2. That Jagannath Prasad Agarwal is a resident of Dharamgarh and he has obtained forest permit for export from the D.F.O., Kalahandi, and he is being connected with a firm called 'Jagannath Rambilash'. It is said that the firm is registered under the O.S.T. and C.S.T. Acts.

3. That Jagannath Prasad Agarwal is in no way connected with the business of Desraj Jagadish 'Prasad.

Hence it is prayed that while disposing of the appeals, the above facts may kindly be taken into consideration and oblige. Yours faithfully,Bolangir, 26th February, 1970. Sd. T.R. Agarwal, Advocate forDesraj Jagadish Prasad.

Copy of the petition and the memorandum does not seem to have been served on the Additional State Representative, who appeared for the State of Orissa on the date of hearing as would appear from the appellate order of the Member, Additional Tribunal. In paragraph 2 of the statement of the case, it has been stated: '...Thus, practically the appeals have been disposed of by the Tribunal on such fresh evidence.

Mr. Bhattacharya for the assessee does not dispute that fact.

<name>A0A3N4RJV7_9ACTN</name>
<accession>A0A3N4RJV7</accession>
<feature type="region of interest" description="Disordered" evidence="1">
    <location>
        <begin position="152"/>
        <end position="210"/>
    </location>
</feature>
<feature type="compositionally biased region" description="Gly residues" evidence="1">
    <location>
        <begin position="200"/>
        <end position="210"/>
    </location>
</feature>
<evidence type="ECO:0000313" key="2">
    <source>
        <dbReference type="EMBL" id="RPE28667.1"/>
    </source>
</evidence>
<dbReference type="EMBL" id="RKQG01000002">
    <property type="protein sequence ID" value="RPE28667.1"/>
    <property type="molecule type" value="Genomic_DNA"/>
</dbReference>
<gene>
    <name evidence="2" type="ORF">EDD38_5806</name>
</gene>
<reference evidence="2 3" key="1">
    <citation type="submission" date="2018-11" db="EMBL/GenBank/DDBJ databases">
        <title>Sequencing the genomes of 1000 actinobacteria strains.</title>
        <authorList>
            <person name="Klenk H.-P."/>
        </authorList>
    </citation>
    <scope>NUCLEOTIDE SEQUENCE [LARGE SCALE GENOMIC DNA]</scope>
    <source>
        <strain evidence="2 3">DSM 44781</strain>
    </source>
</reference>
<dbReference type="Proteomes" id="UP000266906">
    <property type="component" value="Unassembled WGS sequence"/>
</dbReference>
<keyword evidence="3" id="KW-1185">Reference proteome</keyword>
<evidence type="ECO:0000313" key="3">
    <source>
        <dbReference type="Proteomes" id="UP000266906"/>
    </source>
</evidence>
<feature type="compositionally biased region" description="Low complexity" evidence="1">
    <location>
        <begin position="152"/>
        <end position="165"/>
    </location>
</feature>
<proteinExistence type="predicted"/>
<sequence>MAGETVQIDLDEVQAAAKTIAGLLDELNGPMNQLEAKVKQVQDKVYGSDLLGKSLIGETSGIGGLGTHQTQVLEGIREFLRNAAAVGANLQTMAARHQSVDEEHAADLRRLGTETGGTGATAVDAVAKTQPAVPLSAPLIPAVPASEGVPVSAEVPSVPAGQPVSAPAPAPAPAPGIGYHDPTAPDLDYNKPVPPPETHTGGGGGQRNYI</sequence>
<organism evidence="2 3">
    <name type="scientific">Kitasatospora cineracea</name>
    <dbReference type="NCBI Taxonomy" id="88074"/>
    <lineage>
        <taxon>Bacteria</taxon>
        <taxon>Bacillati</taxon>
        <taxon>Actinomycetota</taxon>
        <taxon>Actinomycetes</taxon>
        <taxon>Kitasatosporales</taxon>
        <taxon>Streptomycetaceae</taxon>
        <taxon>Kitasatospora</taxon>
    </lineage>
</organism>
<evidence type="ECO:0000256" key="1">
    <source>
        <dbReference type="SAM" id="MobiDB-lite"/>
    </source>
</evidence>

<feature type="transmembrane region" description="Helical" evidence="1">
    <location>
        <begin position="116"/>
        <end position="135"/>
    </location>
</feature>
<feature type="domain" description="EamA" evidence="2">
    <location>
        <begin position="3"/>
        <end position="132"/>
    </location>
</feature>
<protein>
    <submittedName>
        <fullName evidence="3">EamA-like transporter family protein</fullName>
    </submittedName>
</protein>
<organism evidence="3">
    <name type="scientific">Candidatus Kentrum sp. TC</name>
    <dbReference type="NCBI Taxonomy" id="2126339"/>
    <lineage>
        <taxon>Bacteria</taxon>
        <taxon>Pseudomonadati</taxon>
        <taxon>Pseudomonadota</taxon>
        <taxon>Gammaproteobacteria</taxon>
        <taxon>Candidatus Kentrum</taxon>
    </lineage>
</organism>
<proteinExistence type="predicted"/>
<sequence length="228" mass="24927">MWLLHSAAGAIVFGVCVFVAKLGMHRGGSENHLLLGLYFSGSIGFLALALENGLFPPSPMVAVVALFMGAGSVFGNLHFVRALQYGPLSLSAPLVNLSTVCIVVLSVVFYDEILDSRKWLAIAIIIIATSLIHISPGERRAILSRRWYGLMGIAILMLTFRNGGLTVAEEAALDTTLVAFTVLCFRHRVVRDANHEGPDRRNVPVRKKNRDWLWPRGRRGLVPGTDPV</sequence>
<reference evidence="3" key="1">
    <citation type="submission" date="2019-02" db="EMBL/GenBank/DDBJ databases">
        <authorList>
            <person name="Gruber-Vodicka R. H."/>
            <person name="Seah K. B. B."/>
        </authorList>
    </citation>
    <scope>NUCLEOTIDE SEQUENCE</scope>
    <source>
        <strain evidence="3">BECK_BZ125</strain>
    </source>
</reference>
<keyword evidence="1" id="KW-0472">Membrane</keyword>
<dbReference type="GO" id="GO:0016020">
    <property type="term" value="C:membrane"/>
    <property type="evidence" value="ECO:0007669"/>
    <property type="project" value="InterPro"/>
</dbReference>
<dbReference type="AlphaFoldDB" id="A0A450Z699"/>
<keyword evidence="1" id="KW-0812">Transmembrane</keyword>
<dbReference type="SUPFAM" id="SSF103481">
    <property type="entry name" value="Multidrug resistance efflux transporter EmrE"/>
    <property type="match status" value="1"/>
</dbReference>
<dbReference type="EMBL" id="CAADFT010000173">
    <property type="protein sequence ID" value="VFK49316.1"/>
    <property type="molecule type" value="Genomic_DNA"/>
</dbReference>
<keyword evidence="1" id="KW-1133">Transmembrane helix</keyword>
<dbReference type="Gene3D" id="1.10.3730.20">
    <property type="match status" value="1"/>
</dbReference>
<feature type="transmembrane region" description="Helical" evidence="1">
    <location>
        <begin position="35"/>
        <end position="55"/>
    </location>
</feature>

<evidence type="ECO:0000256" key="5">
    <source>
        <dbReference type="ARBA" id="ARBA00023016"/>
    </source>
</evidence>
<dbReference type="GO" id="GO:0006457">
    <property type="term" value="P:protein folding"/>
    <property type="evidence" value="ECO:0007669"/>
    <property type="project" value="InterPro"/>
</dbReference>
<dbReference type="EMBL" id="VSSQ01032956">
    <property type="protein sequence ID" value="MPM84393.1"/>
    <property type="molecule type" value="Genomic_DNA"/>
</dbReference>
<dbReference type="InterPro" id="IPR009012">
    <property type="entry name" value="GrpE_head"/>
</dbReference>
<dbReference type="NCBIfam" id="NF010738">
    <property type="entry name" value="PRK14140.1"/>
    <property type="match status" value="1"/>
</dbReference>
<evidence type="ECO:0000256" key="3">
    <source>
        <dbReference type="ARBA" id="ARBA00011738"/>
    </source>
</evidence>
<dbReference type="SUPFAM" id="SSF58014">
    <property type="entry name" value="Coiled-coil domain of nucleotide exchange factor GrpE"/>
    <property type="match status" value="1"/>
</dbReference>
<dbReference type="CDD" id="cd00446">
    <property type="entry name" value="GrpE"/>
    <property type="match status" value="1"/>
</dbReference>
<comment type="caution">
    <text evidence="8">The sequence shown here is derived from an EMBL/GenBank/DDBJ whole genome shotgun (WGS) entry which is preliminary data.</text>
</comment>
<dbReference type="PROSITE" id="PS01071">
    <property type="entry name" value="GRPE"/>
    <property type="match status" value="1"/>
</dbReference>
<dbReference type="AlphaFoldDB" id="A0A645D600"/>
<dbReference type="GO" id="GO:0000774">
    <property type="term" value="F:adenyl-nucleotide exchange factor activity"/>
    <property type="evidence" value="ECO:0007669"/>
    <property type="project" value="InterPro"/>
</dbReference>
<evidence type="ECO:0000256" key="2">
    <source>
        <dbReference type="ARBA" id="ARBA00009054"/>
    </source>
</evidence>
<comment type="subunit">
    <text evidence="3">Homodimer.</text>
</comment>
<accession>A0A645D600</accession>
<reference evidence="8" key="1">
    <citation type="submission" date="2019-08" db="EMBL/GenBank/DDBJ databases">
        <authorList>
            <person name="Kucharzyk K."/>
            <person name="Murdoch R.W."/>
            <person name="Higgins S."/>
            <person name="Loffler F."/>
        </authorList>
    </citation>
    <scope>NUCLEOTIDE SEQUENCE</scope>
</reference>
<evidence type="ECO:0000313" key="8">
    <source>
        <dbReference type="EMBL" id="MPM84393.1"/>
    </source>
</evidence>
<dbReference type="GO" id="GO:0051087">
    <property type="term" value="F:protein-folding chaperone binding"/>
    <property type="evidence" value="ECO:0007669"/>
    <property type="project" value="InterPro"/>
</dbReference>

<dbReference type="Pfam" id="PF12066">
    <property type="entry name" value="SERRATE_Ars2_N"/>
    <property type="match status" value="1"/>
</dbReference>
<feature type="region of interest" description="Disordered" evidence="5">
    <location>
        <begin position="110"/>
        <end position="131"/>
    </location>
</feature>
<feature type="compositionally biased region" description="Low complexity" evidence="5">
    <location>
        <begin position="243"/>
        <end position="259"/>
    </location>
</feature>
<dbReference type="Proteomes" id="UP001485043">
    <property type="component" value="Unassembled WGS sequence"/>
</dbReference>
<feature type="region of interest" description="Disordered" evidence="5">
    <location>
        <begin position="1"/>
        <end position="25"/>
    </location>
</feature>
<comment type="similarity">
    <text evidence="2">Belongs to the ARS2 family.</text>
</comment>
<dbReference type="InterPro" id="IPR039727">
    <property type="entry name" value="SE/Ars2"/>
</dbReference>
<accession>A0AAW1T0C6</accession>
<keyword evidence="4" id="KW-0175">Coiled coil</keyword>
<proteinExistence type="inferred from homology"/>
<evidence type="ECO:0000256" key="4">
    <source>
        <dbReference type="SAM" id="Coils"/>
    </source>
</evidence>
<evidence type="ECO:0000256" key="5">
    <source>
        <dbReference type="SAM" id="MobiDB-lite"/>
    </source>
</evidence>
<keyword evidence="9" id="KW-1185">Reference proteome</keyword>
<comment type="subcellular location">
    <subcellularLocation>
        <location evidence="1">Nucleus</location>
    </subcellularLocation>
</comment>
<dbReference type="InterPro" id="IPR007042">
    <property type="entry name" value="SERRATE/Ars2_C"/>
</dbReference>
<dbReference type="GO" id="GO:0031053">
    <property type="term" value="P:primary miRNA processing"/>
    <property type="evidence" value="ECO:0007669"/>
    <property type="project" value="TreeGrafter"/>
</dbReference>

3. The contention on behalf of the revenue advanced by the learned standing counsel is that the Member, Additional Tribunal, could not have received the documents produced before him on the date of hearing and could not have allowed the appeals relying on those documents as Rule 61 of the Orissa Sales Tax Rules (hereinafter referred to as the Rules) has not been complied with. Rule 61 provides:

(1) No party to an appeal or application for reference shall be entitled to adduce fresh evidence whether oral or documentary, before the Tribunal:

Provided that --

(a) if the authority from whose order the appeal is preferred has refused to admit evidence which ought to have been admitted, or

(b) if the person other than the State Government seeking to adduce additional evidence satisfies the Tribunal that such evidence notwithstanding the exercise of due diligence was not within his knowledge or could not be produced by him at or before the time when the order under appeal was passed, or

(c) if the Tribunal requires any documents to be produced or any witness to be examined to enable it to pass order or for any other substantial cause, the Tribunal may allow such evidence or document to be produced or witnesses examined and in such case the other party shall be entitled to produce rebutting evidence, if any.